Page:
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New Series no.11/12 August - November 1999
Death and Denial in Kosova
by Francis Wheen

According to the French philosopher Jean Baudrillard, there is no such thing as reality – only a system of arbitrary signs, imagistic discourses and `multiple refractions in hyperspace'. Hence the title of his most notorious book, The Gulf War Did Not Take Place.

Even Baudrillard, however, might raise an eyebrow at a headline in the current issue of the Spectator: `The Massacres That Never Were. Contrary to propaganda, mass graves in Kosovo are a myth, says John Laughland.' Since Laughland is a former lecturer at the Sorbonne, you might assume that this is just another exercise in `playful postümodernism' or some such twaddle. But he is entirely serious. Laughland says that Nato maintained public support for its Balkan intervention by pretending that Serbian security forces and paramilitaries had massacred many thousands of Kosovans. `Of the impact such stories had, there can certainly be no doubt whatever; their veracity, however, is a different matter.' The true death toll, he reckons, is probably no more than a few hundred.

This revisionist account is also having quite an impact: its allegations have been repeated in a fullüpage article in the Sunday Times, and are being assiduously peddled by Stratfor, an online thinkütank based in Texas. Their veracity, however, is quite another matter.

Let's begin with Nato's alleged hyperbole. `On May 16, the US defence secretary, William Cohen, said that Yugoslav army forces had killed up to 100,000 Albanian men of military age,' Laughland writes. `Tony Blair himself implied that the numbers might be even higher when he wrote in the Times on June 5, ``We must be ready for what we know will be clear evidence of . . . as yet unknown numbers of people missing, tortured and dead.'' `

What William Cohen actually said, on the American TV programme Face the Nation, was that 100,000 men of military age `are missing'. As for the death toll, he continued: `We have had reports that as many as 4,600 have been executed, but I suspect it's far higher than that.' Not quite the same as asserting that all 100,000 of them had been killed.

Nor did Tony Blair imply a total `even higher' than 100,000 in his article of June 5. He gave no figures at all, predicting only that journalists and peacekeepers entering Kosovo would find `evidence of appalling atrocities and unbelievable cruelties'. And so they did. By June 16, the Foreign Office minister Geoff Hoon felt able to give a rough estimate. `According to the reports we have gathered, it appears that around 10,000 people have been killed in more than 100 massacres.'

Laughland dismisses this as `fantasy' ü and quotes a most surprising source to prove it. Paul Risley, the spokesman for the international warücrimes prosecutor, apparently told him that `a whole string of sites where atrocities were allegedly committed have revealed no bodies at all', adding that there were `not very many' mass graves.

'The guy's a complete asshole,' Risley told me this week, when I reached him by phone in Sarajevo. `I said nothing of the sort. We have over 500 ``scenes of crime'', and many of them are mass graves.' Of these 500 sites, only 150 have been investigated so far; the rest will not be dug up until next spring. (As Risley points out, you can't do exhumations when the ground is frozen.)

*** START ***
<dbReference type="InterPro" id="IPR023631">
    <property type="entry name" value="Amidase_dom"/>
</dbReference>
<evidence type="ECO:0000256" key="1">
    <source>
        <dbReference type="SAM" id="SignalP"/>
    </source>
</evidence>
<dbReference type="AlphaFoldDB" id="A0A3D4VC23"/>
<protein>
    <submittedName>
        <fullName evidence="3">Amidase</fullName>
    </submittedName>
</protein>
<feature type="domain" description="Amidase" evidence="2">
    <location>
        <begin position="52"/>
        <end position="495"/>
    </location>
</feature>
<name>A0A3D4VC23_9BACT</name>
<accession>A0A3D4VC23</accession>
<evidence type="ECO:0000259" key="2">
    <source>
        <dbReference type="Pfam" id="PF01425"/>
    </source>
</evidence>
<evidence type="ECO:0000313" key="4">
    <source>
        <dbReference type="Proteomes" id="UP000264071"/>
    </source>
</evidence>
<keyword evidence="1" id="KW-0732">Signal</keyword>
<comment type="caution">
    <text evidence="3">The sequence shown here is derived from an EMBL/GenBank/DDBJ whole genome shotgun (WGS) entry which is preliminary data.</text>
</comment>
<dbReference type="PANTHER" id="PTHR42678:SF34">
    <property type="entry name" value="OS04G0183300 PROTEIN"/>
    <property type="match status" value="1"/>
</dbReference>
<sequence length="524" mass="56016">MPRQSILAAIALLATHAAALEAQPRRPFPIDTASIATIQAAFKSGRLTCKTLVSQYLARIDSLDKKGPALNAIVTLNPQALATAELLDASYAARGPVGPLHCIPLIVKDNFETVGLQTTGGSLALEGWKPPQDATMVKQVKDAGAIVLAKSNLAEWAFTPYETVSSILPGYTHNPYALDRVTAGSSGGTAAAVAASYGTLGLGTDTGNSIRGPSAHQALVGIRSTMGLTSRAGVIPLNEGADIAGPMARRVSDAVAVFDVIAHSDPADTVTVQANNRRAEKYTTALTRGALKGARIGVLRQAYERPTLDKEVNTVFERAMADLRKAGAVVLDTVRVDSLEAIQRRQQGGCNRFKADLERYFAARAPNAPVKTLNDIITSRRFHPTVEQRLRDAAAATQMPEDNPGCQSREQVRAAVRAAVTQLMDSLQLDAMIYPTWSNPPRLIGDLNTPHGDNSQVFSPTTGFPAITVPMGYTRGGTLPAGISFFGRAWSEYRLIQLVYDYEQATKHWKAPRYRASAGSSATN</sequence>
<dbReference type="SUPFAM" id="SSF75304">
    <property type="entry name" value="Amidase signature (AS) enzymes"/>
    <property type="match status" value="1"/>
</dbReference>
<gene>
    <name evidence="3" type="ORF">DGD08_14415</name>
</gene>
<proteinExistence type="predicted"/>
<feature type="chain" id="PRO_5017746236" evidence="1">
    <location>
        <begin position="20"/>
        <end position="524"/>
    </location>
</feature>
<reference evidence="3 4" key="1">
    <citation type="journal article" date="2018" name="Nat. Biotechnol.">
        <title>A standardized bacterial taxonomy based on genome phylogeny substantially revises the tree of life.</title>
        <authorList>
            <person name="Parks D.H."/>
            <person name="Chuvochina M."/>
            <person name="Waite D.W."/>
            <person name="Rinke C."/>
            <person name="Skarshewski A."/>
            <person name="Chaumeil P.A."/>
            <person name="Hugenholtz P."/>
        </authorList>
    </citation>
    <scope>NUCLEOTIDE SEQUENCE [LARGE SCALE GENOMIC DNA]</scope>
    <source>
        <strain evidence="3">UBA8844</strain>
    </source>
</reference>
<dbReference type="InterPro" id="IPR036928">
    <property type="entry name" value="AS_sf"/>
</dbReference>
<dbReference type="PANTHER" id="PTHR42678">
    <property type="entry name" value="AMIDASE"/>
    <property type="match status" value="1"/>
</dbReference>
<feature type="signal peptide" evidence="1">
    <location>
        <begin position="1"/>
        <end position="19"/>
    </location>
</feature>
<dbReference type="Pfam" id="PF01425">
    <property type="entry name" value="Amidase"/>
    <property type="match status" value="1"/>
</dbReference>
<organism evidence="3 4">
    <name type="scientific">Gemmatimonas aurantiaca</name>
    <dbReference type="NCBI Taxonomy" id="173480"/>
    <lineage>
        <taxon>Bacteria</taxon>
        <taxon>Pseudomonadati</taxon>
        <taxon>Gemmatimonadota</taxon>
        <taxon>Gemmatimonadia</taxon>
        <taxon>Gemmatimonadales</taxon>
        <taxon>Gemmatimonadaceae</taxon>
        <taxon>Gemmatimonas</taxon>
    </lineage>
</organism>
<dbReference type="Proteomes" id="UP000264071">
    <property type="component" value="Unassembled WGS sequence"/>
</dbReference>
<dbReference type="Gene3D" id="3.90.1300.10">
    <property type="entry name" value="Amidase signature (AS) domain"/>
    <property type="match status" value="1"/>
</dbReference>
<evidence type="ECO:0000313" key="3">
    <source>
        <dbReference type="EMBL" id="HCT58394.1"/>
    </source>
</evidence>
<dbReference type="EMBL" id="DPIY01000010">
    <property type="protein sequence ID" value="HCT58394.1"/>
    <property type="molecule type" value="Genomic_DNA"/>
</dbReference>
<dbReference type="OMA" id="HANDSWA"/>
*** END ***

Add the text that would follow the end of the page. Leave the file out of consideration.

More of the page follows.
`So,' Laughland demands impatiently, `what is the final body count?' The question is absurd. After the Paddington rail crash, we had to wait for many days before the police issued a definitive list of victims. If it took so long to identify odd fragments of bone in one railway carriage, imagine the difficulty of searching an entire country – especially one where the retreating Serb forces did their best to destroy or hide the evidence of their crimes.

Nevertheless, the tribunal's prosecutor, Carla Del Ponte, will present an interim report to the United Nations in the next two or three weeks. Laughland notes that a group of Spanish inspectors `only found 187 cadavers' in Kosovo this summer, as if this proves his hunch that `the number of bodies discovered to date is in the hundreds'. But the Spaniards comprised only one of 20 forensic teams. A squad of experts from the FBI, who arrived in the town of Gjakova at the end of June, retrieved 200 corpses within five days.

If these results are at all typical, the number of bodies already identified must be at least 3,000. And, I repeat, the tribunal's gumshoes have visited only 150 of the 500 `scenes of crime'. All this suggests that Hoon's figure of 10,000 was remarkably accurate.

We shall never know the exact total, of course – just as we still don't have a final tally of those massacred at Srebrenica, more than four years ago. `We do not anticipate recovering every body,' Risley says. `There's compelling evidence of tampering with evidence, and attempts to destroy the bodies of victims.' Even so, we get the picture; and those who seek to deny the scale and brutality of `ethnic cleansing' should watch John Sweeney's film Prime Suspects, to be shown on Channel 4 tomorrow at 9.30 p.m., which describes how more than 100 people were lined up and shot dead in a hay barn in just one small Kosovo village.

None of the bodies has been recovered: the killers blew up the barn, leaving nothing but two huge holes in the earth. Laughland and his fellow revisionists could therefore argue that the deaths were yet another `fantasy', a Baudrillard-style refraction in hyperspace.

No doubt Rasim Batusha, who lost 22 members of his family in the massacre, will find this a great consolation.

This article was published in The Guardian on 3 November 1999.

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